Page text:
My Father takes a deep breath and asks, “Who wants to go to school?” They all laugh and I enter into the fun…after kissing my Father’s balding head, of course.

Home from a very successful shopping trip at the mall, I sit with my Father once more and share another cup of coffee and some more conversation. I kiss him good-bye and remind him to drive safely. I close my front door and lean my head against the glass, “Oh, and thank you Apu. Thank you for making The Big – Not So - Easy part of life, that much easier – and fun.”

Shows, Trains and Automobiles
Along side the “24 Days Until Christmas” and the “27 Days Until Heather’s Birthday” you’ll find the “4 Days Until NYC” countdown – December 5th being the day we take our three oldest children to see the sights and attend a Christmas show.

The closer we got to the NYC date, the more wound up our three oldest children became. Glen let the cat out of the bag during supper the night before, “I can’t wait to go on our train ride tomorrow! Can you believe we’re going to New York City to see a show and the Christmas tree!?! Hopey, remember when we watched them light the tree on television the other night? Oh, yeah. Hope, you can’t go. We’re going to New York and you can’t go, ‘cause you’re too wittle!” Hope may only be two, but she got every word of “You Can’t Go”. It wasn’t pretty. Hope crying at the kitchen table, Glen crying in the time out chair and me in hopes that I will get through this holiday season alive, for crying out loud!

The day arrived. Friday morning, Glen was so excited that he woke up, came downstairs and into our bed and asked, “Is it time to go to New York City?” I peeked from under my eyelids and saw that it was still kind of dark, “No buddy, put your head down. You could stay here and sleep with Momma before the alarm goes off.” We snuggle in and I breathe a sigh of relief because I didn’t get to bed until midnight or so, and I needed at least another hour of down time. Just as I nestled deeper into my pillow, “Beep, Beep, Beep, bloody Beep!”

I was ever so proud of us – 8:00 a.m. and we’re actually minivan ready. We always seem to run late… Grandma and Grandpa arrive at the precise agreed upon time and we head off to the train station. I can’t seem to get Hope’s pleading out of my head, “Hopey go with you, Momma! No, Hope no stay home, Hopey go too!” It broke my heart, but I know that, in the long run, taking a 2 year old into the city during the Christmas holidays would have been equal to asking for a heart attack, please.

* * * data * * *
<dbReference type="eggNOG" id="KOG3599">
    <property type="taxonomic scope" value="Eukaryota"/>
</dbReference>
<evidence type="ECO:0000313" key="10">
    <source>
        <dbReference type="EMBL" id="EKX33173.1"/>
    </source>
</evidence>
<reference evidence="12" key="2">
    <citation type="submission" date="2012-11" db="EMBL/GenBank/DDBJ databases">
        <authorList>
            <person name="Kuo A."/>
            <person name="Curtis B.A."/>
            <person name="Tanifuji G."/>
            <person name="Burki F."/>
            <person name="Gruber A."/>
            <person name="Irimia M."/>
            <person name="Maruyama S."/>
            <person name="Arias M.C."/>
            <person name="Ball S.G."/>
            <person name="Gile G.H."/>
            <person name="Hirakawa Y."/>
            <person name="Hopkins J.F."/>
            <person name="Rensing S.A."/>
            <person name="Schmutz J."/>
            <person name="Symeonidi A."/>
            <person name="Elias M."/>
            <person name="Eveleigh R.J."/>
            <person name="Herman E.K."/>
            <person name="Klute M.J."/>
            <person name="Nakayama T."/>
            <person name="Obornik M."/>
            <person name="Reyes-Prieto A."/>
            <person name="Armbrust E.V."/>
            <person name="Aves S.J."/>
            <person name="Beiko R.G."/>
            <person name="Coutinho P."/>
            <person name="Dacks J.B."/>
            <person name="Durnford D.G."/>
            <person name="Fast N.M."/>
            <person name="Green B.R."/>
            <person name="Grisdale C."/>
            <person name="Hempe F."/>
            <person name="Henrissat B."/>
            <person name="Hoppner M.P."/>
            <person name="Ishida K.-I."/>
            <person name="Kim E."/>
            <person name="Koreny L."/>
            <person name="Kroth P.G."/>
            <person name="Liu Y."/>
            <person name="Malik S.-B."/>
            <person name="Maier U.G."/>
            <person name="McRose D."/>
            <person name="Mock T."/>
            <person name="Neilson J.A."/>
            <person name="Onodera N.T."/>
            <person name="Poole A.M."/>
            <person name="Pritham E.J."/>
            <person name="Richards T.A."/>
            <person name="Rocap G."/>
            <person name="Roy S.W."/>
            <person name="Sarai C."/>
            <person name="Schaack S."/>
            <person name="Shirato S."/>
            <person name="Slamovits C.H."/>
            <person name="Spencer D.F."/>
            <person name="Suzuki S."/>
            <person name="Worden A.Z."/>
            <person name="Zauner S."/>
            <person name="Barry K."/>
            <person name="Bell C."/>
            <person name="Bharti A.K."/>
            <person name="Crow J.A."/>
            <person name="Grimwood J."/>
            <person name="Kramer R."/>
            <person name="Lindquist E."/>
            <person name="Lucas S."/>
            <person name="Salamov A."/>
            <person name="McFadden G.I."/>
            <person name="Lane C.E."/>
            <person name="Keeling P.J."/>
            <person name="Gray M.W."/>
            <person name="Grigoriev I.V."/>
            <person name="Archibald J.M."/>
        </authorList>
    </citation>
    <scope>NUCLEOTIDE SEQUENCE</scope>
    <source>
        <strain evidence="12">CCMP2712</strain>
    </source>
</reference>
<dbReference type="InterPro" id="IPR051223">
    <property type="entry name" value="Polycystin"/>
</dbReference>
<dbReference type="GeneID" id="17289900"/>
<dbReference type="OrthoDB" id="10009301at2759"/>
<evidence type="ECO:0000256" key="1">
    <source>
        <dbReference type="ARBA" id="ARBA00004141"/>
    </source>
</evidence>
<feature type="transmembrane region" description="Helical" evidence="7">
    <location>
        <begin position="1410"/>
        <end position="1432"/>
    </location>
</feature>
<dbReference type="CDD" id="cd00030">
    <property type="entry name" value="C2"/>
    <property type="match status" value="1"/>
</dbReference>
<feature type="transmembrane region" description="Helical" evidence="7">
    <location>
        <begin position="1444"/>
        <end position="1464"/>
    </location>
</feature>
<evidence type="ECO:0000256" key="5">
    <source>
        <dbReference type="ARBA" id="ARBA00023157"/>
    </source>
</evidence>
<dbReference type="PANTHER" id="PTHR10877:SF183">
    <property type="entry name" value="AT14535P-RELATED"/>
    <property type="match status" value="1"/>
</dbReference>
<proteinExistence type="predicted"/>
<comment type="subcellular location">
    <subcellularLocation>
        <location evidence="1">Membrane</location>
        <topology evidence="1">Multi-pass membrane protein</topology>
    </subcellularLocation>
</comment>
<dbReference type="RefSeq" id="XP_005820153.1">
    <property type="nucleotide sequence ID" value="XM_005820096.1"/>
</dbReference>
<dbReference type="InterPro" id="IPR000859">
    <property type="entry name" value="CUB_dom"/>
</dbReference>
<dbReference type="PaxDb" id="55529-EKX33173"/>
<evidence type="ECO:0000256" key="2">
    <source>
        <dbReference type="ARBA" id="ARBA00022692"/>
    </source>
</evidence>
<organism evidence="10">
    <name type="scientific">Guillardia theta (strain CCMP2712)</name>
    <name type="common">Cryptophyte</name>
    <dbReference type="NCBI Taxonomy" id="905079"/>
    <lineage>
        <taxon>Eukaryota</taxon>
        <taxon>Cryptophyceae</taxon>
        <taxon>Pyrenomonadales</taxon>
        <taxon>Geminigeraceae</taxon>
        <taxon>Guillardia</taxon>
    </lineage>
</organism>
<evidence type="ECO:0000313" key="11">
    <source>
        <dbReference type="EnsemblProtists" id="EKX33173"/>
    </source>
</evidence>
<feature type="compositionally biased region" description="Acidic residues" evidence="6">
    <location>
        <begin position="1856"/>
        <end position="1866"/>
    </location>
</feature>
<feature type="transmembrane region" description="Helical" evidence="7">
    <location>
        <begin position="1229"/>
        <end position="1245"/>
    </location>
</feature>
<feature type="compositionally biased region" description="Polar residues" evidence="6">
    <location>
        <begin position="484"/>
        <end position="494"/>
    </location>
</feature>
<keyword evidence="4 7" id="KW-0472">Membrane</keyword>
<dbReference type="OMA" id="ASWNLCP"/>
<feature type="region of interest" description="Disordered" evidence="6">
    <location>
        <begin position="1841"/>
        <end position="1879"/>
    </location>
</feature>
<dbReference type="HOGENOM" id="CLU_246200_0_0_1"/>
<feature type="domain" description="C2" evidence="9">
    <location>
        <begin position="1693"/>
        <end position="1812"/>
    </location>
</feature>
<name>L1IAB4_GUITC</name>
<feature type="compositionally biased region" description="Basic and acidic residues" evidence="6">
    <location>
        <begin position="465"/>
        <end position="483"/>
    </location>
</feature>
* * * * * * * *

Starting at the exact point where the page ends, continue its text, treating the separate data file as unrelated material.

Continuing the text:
The train ride went without a hitch and we got into Penn Station right on schedule, with an hour to kill. A quick visit to Dunkin’ Donuts and I was ready to rock. Then the snow hit. It came out of nowhere and accumulated just as quickly. I said a silent prayer and hoped for the best. The show was great. The crowd was not. We came out into the gray day and bundled up our crew for the long walk from 33rd street to 50th street. Around 49th, I lost the feeling in my toes, my eyebrows and lashes were caked with snow and I pretty much knew I looked like a total sissy…stuck in the suburbs for too long. That’s when my husband goes, “Oh, oh. I made a mistake. You know how I said the restaurant was on 50th?” I attempt to shield my face from the horizontal falling snow and say, “MMmmm” ‘cause my lips and lower jaw are frozen solid. “Well, it’s actually on 57th!”

Five minutes later, I attempt to get the blood to run back into my lower extremities while listening to the wonderful musings of a New York City taxi driver.

We arrive at our culinary destination and the food was actually really good – expensive, but really good. The kids had a great time and are begging for another taxi ride home. We settle for the nearest subway station and I soon remember why I hate going into the city during the week, during the Christmas season and especially during rush hour. The crowds, quite frankly, sucked. I had to thrust my body between Glen and Heather to save them from being pulverized by one umbrella toting, briefcase reeling, cell phone dialing and totally oblivious to what’s around him/her commuter after another. I soon found myself feeling very claustrophobic and blurted out, “What is wrong with you people? What are ya’, a bucha animals? We got kids walkin’ here! The last line being said in total New York fashion and ignored just as fashionably.